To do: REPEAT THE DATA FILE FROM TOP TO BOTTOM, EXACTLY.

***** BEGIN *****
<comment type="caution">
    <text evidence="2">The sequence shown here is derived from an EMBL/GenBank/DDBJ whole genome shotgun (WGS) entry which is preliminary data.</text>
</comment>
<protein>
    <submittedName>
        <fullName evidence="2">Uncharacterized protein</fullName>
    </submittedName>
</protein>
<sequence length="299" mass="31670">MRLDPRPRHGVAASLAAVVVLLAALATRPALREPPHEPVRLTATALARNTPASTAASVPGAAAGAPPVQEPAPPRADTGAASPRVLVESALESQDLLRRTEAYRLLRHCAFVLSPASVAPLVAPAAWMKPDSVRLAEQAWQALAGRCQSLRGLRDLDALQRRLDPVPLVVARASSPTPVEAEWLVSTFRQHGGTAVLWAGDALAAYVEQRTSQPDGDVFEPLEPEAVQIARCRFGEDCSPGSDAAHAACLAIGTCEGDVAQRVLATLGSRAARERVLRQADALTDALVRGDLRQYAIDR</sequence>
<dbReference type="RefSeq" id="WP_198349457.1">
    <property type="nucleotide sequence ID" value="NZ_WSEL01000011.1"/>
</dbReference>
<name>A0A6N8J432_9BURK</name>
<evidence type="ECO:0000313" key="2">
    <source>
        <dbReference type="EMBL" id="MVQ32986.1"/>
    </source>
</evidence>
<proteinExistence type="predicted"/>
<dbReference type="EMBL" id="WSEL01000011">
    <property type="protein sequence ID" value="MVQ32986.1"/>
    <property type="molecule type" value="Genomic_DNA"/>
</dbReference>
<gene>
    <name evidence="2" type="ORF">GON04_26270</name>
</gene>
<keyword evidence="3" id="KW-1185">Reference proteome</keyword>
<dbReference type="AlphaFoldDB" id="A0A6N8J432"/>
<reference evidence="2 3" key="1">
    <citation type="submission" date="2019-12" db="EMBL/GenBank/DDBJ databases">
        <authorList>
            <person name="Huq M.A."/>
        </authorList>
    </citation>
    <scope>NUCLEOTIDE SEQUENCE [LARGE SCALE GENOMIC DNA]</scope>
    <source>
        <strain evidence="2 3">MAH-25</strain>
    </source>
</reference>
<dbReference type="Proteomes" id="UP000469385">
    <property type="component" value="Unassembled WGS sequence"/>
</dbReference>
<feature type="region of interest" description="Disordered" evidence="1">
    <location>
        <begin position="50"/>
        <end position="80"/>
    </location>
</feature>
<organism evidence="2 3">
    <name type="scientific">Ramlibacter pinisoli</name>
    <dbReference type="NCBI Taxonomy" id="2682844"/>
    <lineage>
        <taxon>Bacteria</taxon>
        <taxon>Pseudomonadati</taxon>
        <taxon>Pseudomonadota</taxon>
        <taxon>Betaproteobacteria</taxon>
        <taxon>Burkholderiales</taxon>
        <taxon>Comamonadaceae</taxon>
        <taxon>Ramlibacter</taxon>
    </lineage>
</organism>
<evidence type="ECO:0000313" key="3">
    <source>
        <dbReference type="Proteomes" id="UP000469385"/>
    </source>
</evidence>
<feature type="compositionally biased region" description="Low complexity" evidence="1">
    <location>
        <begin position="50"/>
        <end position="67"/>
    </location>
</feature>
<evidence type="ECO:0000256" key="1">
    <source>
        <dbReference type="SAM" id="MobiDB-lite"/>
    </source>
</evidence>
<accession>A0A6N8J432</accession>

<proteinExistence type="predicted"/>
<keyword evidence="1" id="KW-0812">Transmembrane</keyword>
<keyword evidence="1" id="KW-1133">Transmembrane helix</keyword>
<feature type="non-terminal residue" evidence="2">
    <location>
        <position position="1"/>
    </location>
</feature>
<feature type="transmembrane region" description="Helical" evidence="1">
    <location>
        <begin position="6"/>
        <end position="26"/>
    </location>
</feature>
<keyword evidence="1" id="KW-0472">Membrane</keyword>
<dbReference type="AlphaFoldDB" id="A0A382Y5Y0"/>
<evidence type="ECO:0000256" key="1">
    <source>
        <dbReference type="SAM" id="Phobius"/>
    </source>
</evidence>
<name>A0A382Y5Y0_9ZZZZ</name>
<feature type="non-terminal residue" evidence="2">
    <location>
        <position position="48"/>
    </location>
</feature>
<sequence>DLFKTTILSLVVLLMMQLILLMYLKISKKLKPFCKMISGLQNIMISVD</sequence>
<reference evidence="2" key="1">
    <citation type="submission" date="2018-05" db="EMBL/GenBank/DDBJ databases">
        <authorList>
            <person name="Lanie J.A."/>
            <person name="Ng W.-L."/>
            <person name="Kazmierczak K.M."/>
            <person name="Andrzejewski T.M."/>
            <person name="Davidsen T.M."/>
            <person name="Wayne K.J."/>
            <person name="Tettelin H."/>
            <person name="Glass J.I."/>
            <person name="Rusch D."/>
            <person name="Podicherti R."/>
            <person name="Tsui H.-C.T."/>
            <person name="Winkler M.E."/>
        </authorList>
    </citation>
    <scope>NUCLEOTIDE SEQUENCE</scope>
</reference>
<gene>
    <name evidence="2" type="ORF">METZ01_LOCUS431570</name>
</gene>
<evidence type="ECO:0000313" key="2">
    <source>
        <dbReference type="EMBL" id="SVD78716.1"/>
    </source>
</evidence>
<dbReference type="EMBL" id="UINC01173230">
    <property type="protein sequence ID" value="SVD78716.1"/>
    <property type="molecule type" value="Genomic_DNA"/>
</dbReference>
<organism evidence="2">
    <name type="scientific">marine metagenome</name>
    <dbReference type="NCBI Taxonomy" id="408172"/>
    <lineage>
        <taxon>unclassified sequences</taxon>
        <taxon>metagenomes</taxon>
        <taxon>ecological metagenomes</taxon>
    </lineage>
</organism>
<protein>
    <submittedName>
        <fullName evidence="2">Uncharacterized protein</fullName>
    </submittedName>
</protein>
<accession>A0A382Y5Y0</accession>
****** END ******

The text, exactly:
<comment type="caution">
    <text evidence="2">The sequence shown here is derived from an EMBL/GenBank/DDBJ whole genome shotgun (WGS) entry which is preliminary data.</text>
</comment>
<protein>
    <submittedName>
        <fullName evidence="2">Uncharacterized protein</fullName>
    </submittedName>
</protein>
<sequence length="299" mass="31670">MRLDPRPRHGVAASLAAVVVLLAALATRPALREPPHEPVRLTATALARNTPASTAASVPGAAAGAPPVQEPAPPRADTGAASPRVLVESALESQDLLRRTEAYRLLRHCAFVLSPASVAPLVAPAAWMKPDSVRLAEQAWQALAGRCQSLRGLRDLDALQRRLDPVPLVVARASSPTPVEAEWLVSTFRQHGGTAVLWAGDALAAYVEQRTSQPDGDVFEPLEPEAVQIARCRFGEDCSPGSDAAHAACLAIGTCEGDVAQRVLATLGSRAARERVLRQADALTDALVRGDLRQYAIDR</sequence>
<dbReference type="RefSeq" id="WP_198349457.1">
    <property type="nucleotide sequence ID" value="NZ_WSEL01000011.1"/>
</dbReference>
<name>A0A6N8J432_9BURK</name>
<evidence type="ECO:0000313" key="2">
    <source>
        <dbReference type="EMBL" id="MVQ32986.1"/>
    </source>
</evidence>
<proteinExistence type="predicted"/>
<dbReference type="EMBL" id="WSEL01000011">
    <property type="protein sequence ID" value="MVQ32986.1"/>
    <property type="molecule type" value="Genomic_DNA"/>
</dbReference>
<gene>
    <name evidence="2" type="ORF">GON04_26270</name>
</gene>
<keyword evidence="3" id="KW-1185">Reference proteome</keyword>
<dbReference type="AlphaFoldDB" id="A0A6N8J432"/>
<reference evidence="2 3" key="1">
    <citation type="submission" date="2019-12" db="EMBL/GenBank/DDBJ databases">
        <authorList>
            <person name="Huq M.A."/>
        </authorList>
    </citation>
    <scope>NUCLEOTIDE SEQUENCE [LARGE SCALE GENOMIC DNA]</scope>
    <source>
        <strain evidence="2 3">MAH-25</strain>
    </source>
</reference>
<dbReference type="Proteomes" id="UP000469385">
    <property type="component" value="Unassembled WGS sequence"/>
</dbReference>
<feature type="region of interest" description="Disordered" evidence="1">
    <location>
        <begin position="50"/>
        <end position="80"/>
    </location>
</feature>
<organism evidence="2 3">
    <name type="scientific">Ramlibacter pinisoli</name>
    <dbReference type="NCBI Taxonomy" id="2682844"/>
    <lineage>
        <taxon>Bacteria</taxon>
        <taxon>Pseudomonadati</taxon>
        <taxon>Pseudomonadota</taxon>
        <taxon>Betaproteobacteria</taxon>
        <taxon>Burkholderiales</taxon>
        <taxon>Comamonadaceae</taxon>
        <taxon>Ramlibacter</taxon>
    </lineage>
</organism>
<evidence type="ECO:0000313" key="3">
    <source>
        <dbReference type="Proteomes" id="UP000469385"/>
    </source>
</evidence>
<feature type="compositionally biased region" description="Low complexity" evidence="1">
    <location>
        <begin position="50"/>
        <end position="67"/>
    </location>
</feature>
<evidence type="ECO:0000256" key="1">
    <source>
        <dbReference type="SAM" id="MobiDB-lite"/>
    </source>
</evidence>
<accession>A0A6N8J432</accession>

<proteinExistence type="predicted"/>
<keyword evidence="1" id="KW-0812">Transmembrane</keyword>
<keyword evidence="1" id="KW-1133">Transmembrane helix</keyword>
<feature type="non-terminal residue" evidence="2">
    <location>
        <position position="1"/>
    </location>
</feature>
<feature type="transmembrane region" description="Helical" evidence="1">
    <location>
        <begin position="6"/>
        <end position="26"/>
    </location>
</feature>
<keyword evidence="1" id="KW-0472">Membrane</keyword>
<dbReference type="AlphaFoldDB" id="A0A382Y5Y0"/>
<evidence type="ECO:0000256" key="1">
    <source>
        <dbReference type="SAM" id="Phobius"/>
    </source>
</evidence>
<name>A0A382Y5Y0_9ZZZZ</name>
<feature type="non-terminal residue" evidence="2">
    <location>
        <position position="48"/>
    </location>
</feature>
<sequence>DLFKTTILSLVVLLMMQLILLMYLKISKKLKPFCKMISGLQNIMISVD</sequence>
<reference evidence="2" key="1">
    <citation type="submission" date="2018-05" db="EMBL/GenBank/DDBJ databases">
        <authorList>
            <person name="Lanie J.A."/>
            <person name="Ng W.-L."/>
            <person name="Kazmierczak K.M."/>
            <person name="Andrzejewski T.M."/>
            <person name="Davidsen T.M."/>
            <person name="Wayne K.J."/>
            <person name="Tettelin H."/>
            <person name="Glass J.I."/>
            <person name="Rusch D."/>
            <person name="Podicherti R."/>
            <person name="Tsui H.-C.T."/>
            <person name="Winkler M.E."/>
        </authorList>
    </citation>
    <scope>NUCLEOTIDE SEQUENCE</scope>
</reference>
<gene>
    <name evidence="2" type="ORF">METZ01_LOCUS431570</name>
</gene>
<evidence type="ECO:0000313" key="2">
    <source>
        <dbReference type="EMBL" id="SVD78716.1"/>
    </source>
</evidence>
<dbReference type="EMBL" id="UINC01173230">
    <property type="protein sequence ID" value="SVD78716.1"/>
    <property type="molecule type" value="Genomic_DNA"/>
</dbReference>
<organism evidence="2">
    <name type="scientific">marine metagenome</name>
    <dbReference type="NCBI Taxonomy" id="408172"/>
    <lineage>
        <taxon>unclassified sequences</taxon>
        <taxon>metagenomes</taxon>
        <taxon>ecological metagenomes</taxon>
    </lineage>
</organism>
<protein>
    <submittedName>
        <fullName evidence="2">Uncharacterized protein</fullName>
    </submittedName>
</protein>
<accession>A0A382Y5Y0</accession>